[Article originally posted on SoundCtrl]
By Jamie Purpora, President, TuneCore Publishing
If you’re a musician in the US, there’s a good chance you’re familiar with the names ASCAP, BMI and SESAC. You also likely know that joining one of these Performance Rights Organizations (PROs) will help you collect royalties that you’ve earned as a songwriter.
What you may not realize is that the world of rights and royalties is incredibly complex, and in this increasingly global, multi-platform world, you might not be quite as covered as you think. In this article, we take a look at the royalties PROs can and can’t collect and demonstrate how a publishing administration partner like TuneCore Publishing Administration, in conjunction with PROs, can help ensure you’re able to get your hands on all the revenue your songwriting earns.
Performance Is Just One Type of Right
The first misconception held by many songwriters is that copyright is a single thing – like a blanket – that covers your work. The reality is it’s more like a quilt, and if one piece of that quilt is missing, you may be left in the cold.
There are multiple ways compositions generate revenue for songwriters. Organizations like ASCAP and BMI cover one of them: the P in PRO, Performance. While Performance encompasses much more than an actual stand-on-the-stage-and-play situation, it by no means covers all uses of a composition. It’s these other revenue generators that, if you only work with a PRO, may represent earnings that are just sitting on the table.
What Is Performance?
Performance quite obviously includes live public performances, but it also includes radio play and even having your composition played as background music in a public place like a restaurant or hair salon. As a group, these are referred to as “Analog Public Performance,” and the royalties they generate are based on negotiations between your PRO and the radio station, TV network, bar, restaurant, airline, office, etc. using your composition.
Thanks to the Internet, royalties are also collected for “Digital Public Performance.” This category is then subdivided into Non-Interactive and Interactive “Streaming” Public Performance. Non-interactive services are those that don’t allow you to pick songs, create playlists or otherwise “interact” with the music. Pandora, iHeartRadio and Sirius XM Satellite Radio are examples of non-interactive platforms. Interactive service examples are YouTube and Spotify. For any of these uses, there’s no set royalty rate. Royalties are negotiated between the PRO and the other entity and are often based on a percentage of that entities’ gross revenue.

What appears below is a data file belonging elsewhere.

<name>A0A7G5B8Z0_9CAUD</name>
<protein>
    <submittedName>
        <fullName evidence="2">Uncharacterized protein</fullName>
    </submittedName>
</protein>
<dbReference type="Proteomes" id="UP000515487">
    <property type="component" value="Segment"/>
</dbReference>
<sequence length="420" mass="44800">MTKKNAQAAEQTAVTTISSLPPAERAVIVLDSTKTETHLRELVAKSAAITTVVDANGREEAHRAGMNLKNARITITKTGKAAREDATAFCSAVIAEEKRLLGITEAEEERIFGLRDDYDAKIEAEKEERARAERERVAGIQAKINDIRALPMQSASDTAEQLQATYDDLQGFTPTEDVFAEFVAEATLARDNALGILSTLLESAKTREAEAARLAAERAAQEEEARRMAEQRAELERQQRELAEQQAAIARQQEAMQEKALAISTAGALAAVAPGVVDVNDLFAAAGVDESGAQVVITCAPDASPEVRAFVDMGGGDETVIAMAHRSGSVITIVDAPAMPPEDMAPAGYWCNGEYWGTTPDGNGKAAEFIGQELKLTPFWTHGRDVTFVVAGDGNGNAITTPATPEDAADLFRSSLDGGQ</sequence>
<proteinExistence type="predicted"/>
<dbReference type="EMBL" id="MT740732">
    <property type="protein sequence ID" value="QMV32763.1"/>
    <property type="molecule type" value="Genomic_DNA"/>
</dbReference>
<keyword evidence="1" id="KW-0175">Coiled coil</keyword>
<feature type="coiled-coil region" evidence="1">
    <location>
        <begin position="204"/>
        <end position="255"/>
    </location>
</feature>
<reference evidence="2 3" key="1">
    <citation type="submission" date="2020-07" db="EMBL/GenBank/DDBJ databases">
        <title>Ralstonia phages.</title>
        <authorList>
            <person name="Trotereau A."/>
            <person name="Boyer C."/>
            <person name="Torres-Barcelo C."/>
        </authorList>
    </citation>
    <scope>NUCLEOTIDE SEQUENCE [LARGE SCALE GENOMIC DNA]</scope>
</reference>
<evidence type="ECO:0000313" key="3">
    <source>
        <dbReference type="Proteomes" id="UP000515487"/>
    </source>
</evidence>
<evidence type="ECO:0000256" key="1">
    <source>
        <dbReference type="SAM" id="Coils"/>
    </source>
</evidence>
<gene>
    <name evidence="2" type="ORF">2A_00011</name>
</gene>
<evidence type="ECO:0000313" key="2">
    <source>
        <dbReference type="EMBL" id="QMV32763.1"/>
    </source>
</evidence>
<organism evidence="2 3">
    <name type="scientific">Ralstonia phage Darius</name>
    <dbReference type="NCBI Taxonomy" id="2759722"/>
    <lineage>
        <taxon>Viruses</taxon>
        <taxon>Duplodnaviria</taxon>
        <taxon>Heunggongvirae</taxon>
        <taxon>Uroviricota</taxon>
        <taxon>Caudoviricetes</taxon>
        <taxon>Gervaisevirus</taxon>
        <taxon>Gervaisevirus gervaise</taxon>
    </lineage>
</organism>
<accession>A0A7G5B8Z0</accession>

If the song you wrote is performed or broadcast publicly in one of these settings, and you’re affiliated with ASCAP, BMI or SESAC, you can feel safe in knowing that they will collect on your behalf and pay you…at least in the United States.
US-Based Organizations Cover the US
Copyright regulations are laws, and as such, they are codified and enforced in each territory. Much like how the NYPD won’t be giving you a traffic ticket in Los Angeles, ASCAP isn’t collecting for you in Germany. Or France. Or Malaysia. Those countries have their own “societies” for the enforcement of copyrights and collection of royalties.
Fortunately, there is a measure of cooperation. ASCAP or BMI will work with the society in whatever country to get you paid, but again, this is just covering PERFORMANCE. So imagine you gave permission for your song to be used in the TV Show Breaking Bad. It airs in the US so your PRO collects any resulting performance royalties for you and pays you. As a result of the song being in the show, your iTunes downloads skyrocket, and again, your PRO will get you paid. But if the show airs in Germany, and as a result your song catches fire on Spotify in that country, you will only get a part of what you’ve earned – the performance royalty. You will NOT receive royalties collected as a result of the streaming mechanical or download mechanical. Instead, the society for the region will collect the money on your behalf, but because they don’t know who to pay, they’ll just sit on it. By contrast, once you’ve registered with a company for publishing administration, they will track rights and collect on your behalf worldwide.
These internationally-earned royalties can really add up, too. For example, TuneCore Songwriter Brian Crain, an ASCAP member, had distributed and even licensed his music for a few years before he learned that his PRO wasn’t collecting everything he’d actually earned. As soon as he signed up for TuneCore Publishing Administration, TuneCore was able to get $4000 in download mechanicals to him that had previously just been sitting in Canada.
“Performance” Covers a Lot, but Not Everything
In addition to performance, royalties and revenue are generated when your compositions are sold, streamed through interactive services, downloaded, or when they are licensed for use in something like a TV show or movie. These avenues can be incredibly lucrative. But if you’re just relying on a PRO, the money generated by them may never make it into your pocket. In these cases, a publishing administration service is essential. In the past, these services were only available to the most elite tier of songwriters. Today, in much the same way that digital has opened the door to global distribution for all, any songwriter can get a publishing administration partner.